Utility Cycling Want to haul groceries, beer, maybe even your kids? You don't have to live car free to put your bike to use as a workhorse. Here's the place to share and learn about the bicycle as a utility vehicle.

Worksman bikes on NPR

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Old 11-14-08, 04:13 PM
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drysider
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Worksman bikes on NPR

NPR's Weekend Edition tomorrow should feature a short story on Worksman bikes that should prove interesting for anyone considering one of their cargo cycles. I'll try to post a link to the show archive sometime tomorrow for those that miss it.
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Old 11-14-08, 08:16 PM
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Worksman sent me an email tonight.

"Dear Worksman Cycles Customers:

This e-mail is being sent to past customers of Worksman Cycles that purchased ...

To get your special 10% discount, just put the code 1114X in the comment section of the order form...."
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Old 11-15-08, 03:15 AM
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Originally Posted by AllenG View Post
Worksman sent me an email tonight.

"Dear Worksman Cycles Customers:

This e-mail is being sent to past customers of Worksman Cycles that purchased ...

To get your special 10% discount, just put the code 1114X in the comment section of the order form...."
lucky dog!
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Old 11-15-08, 10:17 AM
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Story is online at http://www.npr.org/templates/story/s...oryId=97024808
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Old 11-15-08, 11:33 AM
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Thanks bikinpolitico, you beat me too it.

Nice feature. I had been thinking "wouldn't it be nice if they offered rim (or disk!) brakes?" But when I heard the blurb this morning I realized the only reason they have stayed in business all these years is by focusing on a very specific niche an filling it with high quality product.

I figure, once I get my front loader, if it doesn't have the stopping power I need, I can always braze-on mounting brackets myself.

Don't mess with success!
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Old 11-15-08, 12:02 PM
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Check into the braking situation before you buy one of these. The normal Worksman steel wheels don't have a profile well suited for rim brakes, and you might or might not be able to add additional brakes in a satisfactory way. They do also offer alloy wheels, and I'm not sure what they're like. On the front wheels, there's really not anything close to the rim on which to mount a brake. Worksman also has hub brakes, but I don't know if they're a big improvement over a coaster brake for absolute braking power (I think they could only be used on the rear wheel on these trikes). These front-wheelers are slowish, typically 8-10 mph, and a coaster brake works fine for normal operation in flattish areas. But if you're planning to haul hundreds of pounds up and down hills, it could be a major safety issue. The folks at Worksman might could offer some insight into maximum slopes or weights that can be handled.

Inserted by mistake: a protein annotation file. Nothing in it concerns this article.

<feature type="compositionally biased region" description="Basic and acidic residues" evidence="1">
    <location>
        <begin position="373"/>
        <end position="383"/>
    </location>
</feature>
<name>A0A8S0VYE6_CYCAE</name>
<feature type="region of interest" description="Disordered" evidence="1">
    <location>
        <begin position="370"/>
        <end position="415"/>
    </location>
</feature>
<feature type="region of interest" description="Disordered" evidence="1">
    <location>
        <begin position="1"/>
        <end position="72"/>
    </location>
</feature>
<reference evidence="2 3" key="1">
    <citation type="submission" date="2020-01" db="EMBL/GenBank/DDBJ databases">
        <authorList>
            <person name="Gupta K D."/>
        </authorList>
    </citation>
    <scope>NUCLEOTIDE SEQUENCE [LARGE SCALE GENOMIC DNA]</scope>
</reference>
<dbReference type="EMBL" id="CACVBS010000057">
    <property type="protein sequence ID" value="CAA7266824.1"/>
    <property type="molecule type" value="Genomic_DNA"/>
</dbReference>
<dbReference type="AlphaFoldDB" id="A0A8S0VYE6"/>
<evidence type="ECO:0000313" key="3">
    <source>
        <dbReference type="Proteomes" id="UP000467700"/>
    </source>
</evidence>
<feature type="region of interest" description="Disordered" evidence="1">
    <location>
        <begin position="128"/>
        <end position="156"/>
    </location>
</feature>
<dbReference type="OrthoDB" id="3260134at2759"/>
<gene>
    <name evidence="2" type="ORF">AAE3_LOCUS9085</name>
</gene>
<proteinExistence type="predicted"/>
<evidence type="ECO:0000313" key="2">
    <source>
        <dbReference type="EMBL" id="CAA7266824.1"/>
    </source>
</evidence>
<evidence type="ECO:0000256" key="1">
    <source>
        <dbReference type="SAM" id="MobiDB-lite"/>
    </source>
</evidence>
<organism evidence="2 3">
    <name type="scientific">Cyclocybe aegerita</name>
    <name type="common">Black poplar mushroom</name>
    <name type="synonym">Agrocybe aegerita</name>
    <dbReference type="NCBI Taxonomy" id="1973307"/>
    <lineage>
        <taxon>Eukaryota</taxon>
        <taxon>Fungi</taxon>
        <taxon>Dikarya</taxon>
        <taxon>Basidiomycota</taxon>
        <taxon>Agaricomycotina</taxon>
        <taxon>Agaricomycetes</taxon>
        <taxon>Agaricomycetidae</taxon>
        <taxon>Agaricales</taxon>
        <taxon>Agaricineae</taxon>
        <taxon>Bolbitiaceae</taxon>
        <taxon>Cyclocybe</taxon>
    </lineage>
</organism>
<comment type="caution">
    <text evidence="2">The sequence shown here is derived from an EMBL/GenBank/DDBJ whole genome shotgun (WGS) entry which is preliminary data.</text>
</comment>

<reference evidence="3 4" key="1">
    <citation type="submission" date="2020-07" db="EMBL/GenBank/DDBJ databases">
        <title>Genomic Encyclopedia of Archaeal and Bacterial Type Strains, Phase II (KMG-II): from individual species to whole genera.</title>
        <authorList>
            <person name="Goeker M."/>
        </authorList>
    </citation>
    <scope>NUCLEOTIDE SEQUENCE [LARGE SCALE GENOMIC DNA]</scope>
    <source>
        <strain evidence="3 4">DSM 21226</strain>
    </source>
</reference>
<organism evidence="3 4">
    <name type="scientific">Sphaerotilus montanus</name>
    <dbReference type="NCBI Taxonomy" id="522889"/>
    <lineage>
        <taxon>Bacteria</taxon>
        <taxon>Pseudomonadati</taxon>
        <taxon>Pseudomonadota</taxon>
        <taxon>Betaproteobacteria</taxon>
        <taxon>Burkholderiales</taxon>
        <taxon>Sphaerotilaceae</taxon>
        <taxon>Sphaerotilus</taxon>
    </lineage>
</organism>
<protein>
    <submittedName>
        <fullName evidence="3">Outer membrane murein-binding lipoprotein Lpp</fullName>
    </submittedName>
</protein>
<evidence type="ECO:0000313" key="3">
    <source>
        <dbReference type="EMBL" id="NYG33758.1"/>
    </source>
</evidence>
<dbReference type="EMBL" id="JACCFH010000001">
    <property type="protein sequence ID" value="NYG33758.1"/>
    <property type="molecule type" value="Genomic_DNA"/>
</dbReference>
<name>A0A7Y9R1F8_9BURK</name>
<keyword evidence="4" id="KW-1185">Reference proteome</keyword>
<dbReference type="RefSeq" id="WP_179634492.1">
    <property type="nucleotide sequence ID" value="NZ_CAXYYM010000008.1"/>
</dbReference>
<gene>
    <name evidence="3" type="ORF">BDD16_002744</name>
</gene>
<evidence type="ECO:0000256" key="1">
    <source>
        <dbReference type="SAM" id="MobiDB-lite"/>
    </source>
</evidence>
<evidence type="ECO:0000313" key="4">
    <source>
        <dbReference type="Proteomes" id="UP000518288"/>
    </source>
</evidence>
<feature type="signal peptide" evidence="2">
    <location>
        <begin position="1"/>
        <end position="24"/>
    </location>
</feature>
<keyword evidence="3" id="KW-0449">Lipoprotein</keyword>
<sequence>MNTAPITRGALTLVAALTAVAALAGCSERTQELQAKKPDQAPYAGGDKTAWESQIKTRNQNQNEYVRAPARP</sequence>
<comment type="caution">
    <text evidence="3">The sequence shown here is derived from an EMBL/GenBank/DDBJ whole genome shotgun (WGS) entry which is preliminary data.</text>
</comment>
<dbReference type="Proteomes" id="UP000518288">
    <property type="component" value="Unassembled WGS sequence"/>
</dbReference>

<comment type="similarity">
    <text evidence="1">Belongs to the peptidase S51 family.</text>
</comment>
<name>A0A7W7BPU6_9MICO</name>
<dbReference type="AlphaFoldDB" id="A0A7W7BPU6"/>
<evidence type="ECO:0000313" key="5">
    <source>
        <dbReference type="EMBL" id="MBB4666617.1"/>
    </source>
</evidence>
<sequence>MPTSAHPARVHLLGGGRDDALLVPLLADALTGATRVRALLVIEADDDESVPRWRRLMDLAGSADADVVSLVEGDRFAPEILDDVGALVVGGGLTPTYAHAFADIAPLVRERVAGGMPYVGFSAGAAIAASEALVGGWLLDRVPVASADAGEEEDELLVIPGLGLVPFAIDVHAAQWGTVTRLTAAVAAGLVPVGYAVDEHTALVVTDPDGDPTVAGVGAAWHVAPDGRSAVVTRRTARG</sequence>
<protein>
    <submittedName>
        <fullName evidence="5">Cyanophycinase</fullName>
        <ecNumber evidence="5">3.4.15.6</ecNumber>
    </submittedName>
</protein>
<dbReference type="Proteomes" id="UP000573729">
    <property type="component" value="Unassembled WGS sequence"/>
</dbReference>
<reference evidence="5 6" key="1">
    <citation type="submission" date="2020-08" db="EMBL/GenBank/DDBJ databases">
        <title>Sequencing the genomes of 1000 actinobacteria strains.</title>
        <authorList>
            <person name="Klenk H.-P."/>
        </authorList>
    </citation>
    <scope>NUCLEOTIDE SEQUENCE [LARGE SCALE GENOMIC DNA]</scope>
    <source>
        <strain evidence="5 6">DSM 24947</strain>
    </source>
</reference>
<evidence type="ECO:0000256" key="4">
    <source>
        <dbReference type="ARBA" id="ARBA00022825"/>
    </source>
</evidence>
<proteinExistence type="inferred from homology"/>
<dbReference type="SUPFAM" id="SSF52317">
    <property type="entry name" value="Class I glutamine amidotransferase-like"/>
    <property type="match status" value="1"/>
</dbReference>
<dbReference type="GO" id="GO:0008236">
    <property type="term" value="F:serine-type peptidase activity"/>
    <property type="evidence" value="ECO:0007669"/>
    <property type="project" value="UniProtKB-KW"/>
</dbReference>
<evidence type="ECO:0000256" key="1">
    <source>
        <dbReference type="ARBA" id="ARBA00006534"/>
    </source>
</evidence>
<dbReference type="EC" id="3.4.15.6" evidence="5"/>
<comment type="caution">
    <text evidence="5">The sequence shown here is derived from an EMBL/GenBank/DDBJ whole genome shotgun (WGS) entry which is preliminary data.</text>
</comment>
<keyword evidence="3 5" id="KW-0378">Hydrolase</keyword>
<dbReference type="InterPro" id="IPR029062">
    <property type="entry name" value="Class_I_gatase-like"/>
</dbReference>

There was a news article a few weeks or couple of months ago about a man that was killed on a pedicab. That wasn't a Worksman product, but in reading about it, it seems the issue there was the pedicab had marginal brakes and wasn't able to stop at a redlight on a downhill with 3 people on it.
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Old 11-15-08, 12:27 PM
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thanks for the advice StephenH. Fortunately I live in (relatively) flat country. It would be a different story were I still in Seattle or Bellingham.
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Old 11-15-08, 12:43 PM
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I believe Worksman offers a drum brake on the trikes, you might be able to order one for the regular bike. If interested it probably wouldn't hurt to ask.

Aaron
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Old 11-15-08, 04:41 PM
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Originally Posted by wahoonc View Post
I believe Worksman offers a drum brake on the trikes, you might be able to order one for the regular bike. If interested it probably wouldn't hurt to ask.

Aaron
YES!! Trikes come with a front drum brake and it's an option on all bikes!!
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Originally Posted by krazygluon
Steel: nearly a thousand years of metallurgical development
Aluminum: barely a hundred, which one would you rather have under your butt at 30mph?
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